Now, Twitter has become accepted in schools, often a chosen method of communicating with parents. I’ve posted several articles about Twitter in Ed

…but it does so much more. Here are some reasons teachers tell me they use and love Twitter in their classroom: Continue reading

Categories: education reform, free tech resources, high school, social networks, teacher resources, twitter | Tags: , , , | 11 Comments

I Got An Invite to Google+

Thank you, Therese!

google plus

I'm sold

I am having so much fun organizing my Google+ circles. I couldn’t get into Facebook because I’m not one of those who exposes my life to the world. Google+ understands me. Anything I post goes only to those I want it to. Continue reading

Categories: news, social networks, Web 2.0 | Tags: , | 6 Comments

20+ Common Computer Problems and Solutions (a Third Grader Can Do)

I received a lot of requests for copies of a document I published a year ago, Troubleshooting Common Computer Problems. At the suggestion of Edtech Sandy (aka Sandy Kendell), I tried to upload it through Google Docs to no avail (though it kind of worked in my WordPress.org site) so I’m guessing WordPress.com doesn’t allow Google Docs. Please feel free to disabuse me of that conclusion.

TROUBLESHOOTING COMPUTER PROBLEMS 2012

problem solving



Jacqui Murray has been teaching K-18 technology for 30 years. She is the editor/author of over a hundred tech ed resources including a K-12 technology curriculum, K-8 keyboard curriculum, K-8 Digital Citizenship curriculum. She is an adjunct professor in tech ed, Master Teacher, webmaster for four blogs, an Amazon Vine Voice reviewer, CSTA presentation reviewer, freelance journalist on tech ed topics, a contributor to NEA Today, and author of the tech thrillers, To Hunt a Sub and Twenty-four Days. You can find her resources at Structured Learning.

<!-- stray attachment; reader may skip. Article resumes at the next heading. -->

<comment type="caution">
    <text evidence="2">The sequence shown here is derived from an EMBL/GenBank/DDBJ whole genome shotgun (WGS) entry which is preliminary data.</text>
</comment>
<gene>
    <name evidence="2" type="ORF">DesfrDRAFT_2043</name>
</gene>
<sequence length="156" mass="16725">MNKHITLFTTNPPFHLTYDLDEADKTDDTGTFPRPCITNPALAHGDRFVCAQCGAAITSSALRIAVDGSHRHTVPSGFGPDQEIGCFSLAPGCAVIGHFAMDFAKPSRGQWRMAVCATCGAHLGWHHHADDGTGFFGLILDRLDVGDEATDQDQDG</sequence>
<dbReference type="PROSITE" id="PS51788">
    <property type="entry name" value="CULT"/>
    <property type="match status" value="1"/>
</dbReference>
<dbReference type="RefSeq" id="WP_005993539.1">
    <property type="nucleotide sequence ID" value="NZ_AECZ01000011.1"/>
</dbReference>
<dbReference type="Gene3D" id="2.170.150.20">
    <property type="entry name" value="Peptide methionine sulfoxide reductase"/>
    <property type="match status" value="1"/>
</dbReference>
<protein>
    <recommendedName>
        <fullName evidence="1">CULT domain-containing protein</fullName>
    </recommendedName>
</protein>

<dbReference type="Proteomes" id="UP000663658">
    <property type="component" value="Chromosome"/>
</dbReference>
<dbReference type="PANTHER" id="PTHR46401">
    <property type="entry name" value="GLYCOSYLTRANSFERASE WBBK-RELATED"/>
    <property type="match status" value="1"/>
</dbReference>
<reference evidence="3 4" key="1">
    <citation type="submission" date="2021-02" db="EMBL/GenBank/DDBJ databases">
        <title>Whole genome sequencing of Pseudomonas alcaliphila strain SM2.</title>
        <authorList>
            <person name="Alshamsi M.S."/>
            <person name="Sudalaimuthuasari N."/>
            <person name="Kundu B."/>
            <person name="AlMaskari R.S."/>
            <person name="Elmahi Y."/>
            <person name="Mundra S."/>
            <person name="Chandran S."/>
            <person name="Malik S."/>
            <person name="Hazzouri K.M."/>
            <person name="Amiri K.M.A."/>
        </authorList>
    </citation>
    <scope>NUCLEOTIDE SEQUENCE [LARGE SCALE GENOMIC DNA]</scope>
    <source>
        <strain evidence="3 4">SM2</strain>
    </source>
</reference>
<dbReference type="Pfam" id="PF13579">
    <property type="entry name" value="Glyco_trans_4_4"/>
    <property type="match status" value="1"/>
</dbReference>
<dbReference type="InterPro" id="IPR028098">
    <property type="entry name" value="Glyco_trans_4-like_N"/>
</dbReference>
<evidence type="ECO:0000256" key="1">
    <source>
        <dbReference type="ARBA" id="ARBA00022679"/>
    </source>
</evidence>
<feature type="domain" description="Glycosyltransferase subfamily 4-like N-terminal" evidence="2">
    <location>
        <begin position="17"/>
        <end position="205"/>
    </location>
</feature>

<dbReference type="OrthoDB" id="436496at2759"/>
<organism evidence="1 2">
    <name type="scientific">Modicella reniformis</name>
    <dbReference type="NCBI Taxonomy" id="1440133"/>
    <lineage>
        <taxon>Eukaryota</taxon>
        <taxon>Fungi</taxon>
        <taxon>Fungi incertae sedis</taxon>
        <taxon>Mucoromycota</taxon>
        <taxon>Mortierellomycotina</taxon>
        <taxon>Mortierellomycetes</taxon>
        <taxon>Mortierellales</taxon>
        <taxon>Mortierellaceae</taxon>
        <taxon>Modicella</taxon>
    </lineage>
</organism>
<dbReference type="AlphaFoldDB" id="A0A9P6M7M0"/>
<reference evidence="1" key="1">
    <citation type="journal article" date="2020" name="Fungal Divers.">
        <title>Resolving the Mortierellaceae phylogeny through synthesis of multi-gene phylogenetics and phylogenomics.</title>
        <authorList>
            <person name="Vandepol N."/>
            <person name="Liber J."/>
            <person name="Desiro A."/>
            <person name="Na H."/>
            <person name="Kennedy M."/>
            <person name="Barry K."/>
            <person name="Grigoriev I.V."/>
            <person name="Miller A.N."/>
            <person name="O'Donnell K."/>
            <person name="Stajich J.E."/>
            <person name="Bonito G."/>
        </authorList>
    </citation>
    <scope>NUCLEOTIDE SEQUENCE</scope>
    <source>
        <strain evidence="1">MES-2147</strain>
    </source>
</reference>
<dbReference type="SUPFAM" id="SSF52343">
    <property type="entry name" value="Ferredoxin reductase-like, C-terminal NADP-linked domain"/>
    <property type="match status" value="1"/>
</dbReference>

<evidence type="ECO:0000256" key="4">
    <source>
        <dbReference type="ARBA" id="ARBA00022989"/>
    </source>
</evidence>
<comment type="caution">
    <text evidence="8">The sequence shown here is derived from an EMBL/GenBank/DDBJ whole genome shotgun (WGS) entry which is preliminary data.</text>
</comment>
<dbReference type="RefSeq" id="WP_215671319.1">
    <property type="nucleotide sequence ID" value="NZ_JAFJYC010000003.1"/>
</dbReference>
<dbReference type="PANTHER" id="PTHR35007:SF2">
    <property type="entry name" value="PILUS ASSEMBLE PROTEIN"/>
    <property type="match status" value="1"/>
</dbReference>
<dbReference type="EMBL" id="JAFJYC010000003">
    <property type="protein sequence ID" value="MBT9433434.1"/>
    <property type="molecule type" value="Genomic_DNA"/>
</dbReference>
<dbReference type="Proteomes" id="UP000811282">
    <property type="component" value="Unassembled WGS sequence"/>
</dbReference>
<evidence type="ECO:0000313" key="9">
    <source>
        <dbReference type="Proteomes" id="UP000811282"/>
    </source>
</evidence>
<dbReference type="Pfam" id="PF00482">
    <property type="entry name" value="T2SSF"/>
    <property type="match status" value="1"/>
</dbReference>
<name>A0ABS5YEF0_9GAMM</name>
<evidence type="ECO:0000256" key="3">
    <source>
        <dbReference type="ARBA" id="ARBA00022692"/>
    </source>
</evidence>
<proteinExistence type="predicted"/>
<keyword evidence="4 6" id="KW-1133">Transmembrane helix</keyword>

Categories: 8th grade, classroom management, Computer hardware, fifth grade, first grade, fourth grade, free tech resources, K-5 Tech training, Kindergarten, Parent resources, social networks, teacher resources, Tech Tips | Tags: , , , | 122 Comments

Twitter Buzz On Super Bowl Sunday Ads

Super Bowl XLV has arrived and the internet is ready. You can take a tour of Cowboys Stadium on YouTube using Google Earth:

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Categories: Google Earth, social networks, twitter, websites | Tags: , , , | 2 Comments

3 Ways Twitter Makes You a Better Writer

twitter

Twitter will make you a better writer

A few months ago, I wrote a post on how Blogs and Wikis make students better writers–teachers too for that matter–and wanted to follow it up with how tweeting improves writing. In the interest of brevity, here are three quick ways:

You learn to be concise.

Twitter gives you only 140 characters to get the entire message across. Letters, numbers, symbols, punctuation and spaces all count as characters on Twitter. Wordiness doesn’t work. Twitter counts every keystroke and won’t publish anything with a minus in front of the word count. Continue reading

Categories: blogs, critical thinking, social networks, words, writing | Tags: , , , | 3 Comments